A quick fix for a loose drawer knob on a Gerstner Chest is to put a toothpick with a drop of glue into the hole for the drawer knob and then break the toothpick even with the face of the drawer. The added wood from the toothpick in the hole gives the screw something to grab when you twist in the knob into the hole. The toothpick is soft enough that it will compress against the side of the hole and get a good bond with the original wood from the drawer.
I use wood filler. When I start on a chest, I remove the corner protectors and knobs. I then plug the holes with wood filler (not putty) and sand them flat when dry, and then I sand the drawer or chest. When it’s time to re-install the knob or corner protectors, the screws bite in the dried wood filler for security. I found that the filler is soft enough to accept the screw without having to do a pilot hole.
I have found that regular toothpicks are a little small for the job. I found a stash of the thicker sandwich type toothpicks with the frilly decoration on the top in the back of the hutch. (Don’t tell my wife!) They have a thicker shaft and fill the hole better. I dip it in glue, put it in the hole, and then snip it off flush with the drawer front. A small pilot hole helps when reinstalling the knobs.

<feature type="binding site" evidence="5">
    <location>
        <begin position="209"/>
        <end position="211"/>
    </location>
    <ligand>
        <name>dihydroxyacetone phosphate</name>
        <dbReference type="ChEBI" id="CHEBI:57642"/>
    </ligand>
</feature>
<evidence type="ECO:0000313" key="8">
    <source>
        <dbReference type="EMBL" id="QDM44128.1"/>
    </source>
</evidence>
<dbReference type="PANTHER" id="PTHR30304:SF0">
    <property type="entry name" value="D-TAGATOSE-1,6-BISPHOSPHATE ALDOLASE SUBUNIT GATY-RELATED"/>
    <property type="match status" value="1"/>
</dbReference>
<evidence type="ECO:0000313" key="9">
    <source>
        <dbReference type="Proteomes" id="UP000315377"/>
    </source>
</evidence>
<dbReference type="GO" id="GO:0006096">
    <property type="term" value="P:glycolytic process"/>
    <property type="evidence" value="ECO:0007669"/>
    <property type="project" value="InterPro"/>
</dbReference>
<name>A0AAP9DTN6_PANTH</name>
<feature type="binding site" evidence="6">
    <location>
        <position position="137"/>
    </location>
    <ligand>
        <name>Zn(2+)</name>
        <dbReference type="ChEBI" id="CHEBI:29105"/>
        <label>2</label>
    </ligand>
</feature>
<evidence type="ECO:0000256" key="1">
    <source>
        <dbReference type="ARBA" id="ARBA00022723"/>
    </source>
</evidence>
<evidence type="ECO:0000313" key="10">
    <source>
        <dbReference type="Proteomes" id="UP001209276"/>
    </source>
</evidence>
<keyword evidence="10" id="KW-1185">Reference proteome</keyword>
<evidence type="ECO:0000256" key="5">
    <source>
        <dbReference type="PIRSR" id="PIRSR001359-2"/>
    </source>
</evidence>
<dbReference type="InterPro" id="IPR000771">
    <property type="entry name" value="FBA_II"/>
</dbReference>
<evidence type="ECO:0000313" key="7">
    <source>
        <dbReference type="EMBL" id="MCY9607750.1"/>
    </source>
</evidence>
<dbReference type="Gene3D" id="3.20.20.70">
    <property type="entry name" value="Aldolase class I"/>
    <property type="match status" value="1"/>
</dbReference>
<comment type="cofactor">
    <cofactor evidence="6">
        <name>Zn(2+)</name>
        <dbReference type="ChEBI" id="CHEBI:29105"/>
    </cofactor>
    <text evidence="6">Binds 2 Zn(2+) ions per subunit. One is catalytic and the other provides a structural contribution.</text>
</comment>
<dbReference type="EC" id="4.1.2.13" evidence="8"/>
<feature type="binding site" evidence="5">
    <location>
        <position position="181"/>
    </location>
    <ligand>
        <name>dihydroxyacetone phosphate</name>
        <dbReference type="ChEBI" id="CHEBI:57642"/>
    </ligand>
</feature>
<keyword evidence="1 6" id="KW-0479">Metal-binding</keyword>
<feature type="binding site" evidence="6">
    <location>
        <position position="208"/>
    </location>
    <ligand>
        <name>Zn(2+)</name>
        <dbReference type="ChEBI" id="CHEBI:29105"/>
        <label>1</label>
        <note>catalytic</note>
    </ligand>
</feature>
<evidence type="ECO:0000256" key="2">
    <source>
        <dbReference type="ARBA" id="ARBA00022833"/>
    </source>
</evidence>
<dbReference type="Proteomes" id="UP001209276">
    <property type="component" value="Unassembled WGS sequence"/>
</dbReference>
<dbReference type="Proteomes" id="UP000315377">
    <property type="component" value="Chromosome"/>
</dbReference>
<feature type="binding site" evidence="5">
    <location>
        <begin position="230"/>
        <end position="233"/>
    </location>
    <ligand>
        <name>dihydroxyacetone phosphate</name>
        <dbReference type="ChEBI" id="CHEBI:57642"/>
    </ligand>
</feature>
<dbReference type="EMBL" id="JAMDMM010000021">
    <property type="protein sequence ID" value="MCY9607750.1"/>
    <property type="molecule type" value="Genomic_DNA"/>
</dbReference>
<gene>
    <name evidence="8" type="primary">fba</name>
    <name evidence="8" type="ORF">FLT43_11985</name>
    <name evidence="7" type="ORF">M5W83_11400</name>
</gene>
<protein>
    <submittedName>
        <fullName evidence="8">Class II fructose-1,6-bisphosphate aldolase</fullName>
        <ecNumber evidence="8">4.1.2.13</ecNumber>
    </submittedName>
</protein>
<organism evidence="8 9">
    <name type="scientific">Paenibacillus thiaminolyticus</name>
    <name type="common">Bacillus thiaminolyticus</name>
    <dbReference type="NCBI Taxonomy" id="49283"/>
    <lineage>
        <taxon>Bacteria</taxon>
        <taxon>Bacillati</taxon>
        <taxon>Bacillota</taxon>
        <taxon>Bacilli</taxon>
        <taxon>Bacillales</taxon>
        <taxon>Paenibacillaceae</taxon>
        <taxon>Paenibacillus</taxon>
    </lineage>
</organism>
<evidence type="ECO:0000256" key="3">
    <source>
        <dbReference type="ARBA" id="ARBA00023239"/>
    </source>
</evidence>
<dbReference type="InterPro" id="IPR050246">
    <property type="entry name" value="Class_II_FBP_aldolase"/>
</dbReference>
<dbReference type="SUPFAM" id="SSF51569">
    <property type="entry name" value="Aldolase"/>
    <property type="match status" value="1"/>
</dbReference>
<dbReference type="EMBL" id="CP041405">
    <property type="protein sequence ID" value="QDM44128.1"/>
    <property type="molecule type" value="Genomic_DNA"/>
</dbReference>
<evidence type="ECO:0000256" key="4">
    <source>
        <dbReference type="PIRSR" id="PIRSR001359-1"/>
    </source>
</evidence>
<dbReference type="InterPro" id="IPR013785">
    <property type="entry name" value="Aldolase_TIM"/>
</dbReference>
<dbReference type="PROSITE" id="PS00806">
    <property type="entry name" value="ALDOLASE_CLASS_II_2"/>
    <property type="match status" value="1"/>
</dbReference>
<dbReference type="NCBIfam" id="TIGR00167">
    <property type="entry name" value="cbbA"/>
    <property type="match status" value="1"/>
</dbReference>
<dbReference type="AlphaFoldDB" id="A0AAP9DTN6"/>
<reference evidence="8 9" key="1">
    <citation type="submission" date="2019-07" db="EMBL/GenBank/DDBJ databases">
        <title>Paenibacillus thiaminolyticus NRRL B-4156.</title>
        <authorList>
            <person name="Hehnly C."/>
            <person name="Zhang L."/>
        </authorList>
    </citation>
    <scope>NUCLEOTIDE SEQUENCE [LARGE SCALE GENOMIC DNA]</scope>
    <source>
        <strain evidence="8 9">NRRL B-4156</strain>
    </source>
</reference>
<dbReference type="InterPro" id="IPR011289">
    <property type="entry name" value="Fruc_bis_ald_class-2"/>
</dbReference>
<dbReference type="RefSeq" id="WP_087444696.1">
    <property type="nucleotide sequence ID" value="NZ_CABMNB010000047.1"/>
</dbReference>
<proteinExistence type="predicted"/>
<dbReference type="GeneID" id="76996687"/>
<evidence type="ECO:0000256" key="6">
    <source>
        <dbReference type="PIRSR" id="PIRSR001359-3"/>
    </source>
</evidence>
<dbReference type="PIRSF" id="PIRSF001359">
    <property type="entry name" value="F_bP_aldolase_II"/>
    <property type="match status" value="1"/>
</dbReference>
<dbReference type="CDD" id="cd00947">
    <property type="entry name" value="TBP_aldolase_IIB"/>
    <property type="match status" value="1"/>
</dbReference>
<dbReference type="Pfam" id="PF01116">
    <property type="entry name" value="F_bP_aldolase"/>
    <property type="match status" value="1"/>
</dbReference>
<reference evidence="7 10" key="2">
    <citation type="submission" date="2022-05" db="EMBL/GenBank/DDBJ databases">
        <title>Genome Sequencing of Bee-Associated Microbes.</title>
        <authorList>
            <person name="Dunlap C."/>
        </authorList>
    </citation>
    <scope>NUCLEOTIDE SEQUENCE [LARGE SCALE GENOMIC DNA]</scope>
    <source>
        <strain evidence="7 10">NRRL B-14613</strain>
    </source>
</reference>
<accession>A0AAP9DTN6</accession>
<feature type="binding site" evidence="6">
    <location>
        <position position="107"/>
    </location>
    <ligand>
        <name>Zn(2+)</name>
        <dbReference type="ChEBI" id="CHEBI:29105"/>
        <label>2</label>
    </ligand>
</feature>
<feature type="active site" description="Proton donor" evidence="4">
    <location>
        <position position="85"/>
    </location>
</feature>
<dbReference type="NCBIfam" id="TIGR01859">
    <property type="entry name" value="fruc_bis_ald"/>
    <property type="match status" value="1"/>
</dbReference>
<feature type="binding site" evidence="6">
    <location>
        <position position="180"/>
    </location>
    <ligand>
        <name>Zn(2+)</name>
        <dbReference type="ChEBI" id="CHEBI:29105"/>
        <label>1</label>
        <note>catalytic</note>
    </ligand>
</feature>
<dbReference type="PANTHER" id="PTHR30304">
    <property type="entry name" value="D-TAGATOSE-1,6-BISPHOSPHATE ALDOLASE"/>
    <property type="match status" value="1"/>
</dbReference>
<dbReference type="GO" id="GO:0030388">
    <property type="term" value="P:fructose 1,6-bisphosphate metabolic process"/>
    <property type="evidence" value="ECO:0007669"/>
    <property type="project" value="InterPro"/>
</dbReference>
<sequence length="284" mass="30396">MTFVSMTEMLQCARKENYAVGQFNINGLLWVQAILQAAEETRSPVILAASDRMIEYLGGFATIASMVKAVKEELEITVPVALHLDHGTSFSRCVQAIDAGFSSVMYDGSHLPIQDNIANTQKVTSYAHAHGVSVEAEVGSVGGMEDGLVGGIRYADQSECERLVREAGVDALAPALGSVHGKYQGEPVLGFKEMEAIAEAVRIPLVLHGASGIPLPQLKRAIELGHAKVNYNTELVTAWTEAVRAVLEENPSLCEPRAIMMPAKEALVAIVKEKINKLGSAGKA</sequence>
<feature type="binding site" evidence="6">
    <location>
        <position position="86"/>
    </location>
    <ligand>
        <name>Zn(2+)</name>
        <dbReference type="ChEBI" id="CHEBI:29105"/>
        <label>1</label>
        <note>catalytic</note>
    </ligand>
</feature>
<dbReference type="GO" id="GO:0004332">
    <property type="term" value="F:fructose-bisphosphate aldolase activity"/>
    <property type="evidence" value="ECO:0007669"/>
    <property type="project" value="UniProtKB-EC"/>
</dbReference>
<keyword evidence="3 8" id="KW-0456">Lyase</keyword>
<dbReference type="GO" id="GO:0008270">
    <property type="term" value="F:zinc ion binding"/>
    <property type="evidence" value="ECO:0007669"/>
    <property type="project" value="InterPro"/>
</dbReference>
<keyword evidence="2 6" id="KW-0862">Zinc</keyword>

My dad always told me to use wooden matches. You don’t have to mess with the point of a toothpick and they fill the hole better. Now all you have to do is find restaurants that still have free wooden matches!
Excellent idea! Now to find wooden matches… I think Yankee candle used to have the smaller ones. Smaller than big Kitchen matches, anyway. As much as I hate Yankee Candle (I used to work about a mile away from their plant in South Deerfield, MA) it would be worth the trip.
I’ll be the guy with the breathing apparatus on. I could send my wife, but she’d come back with those darned stinky candles.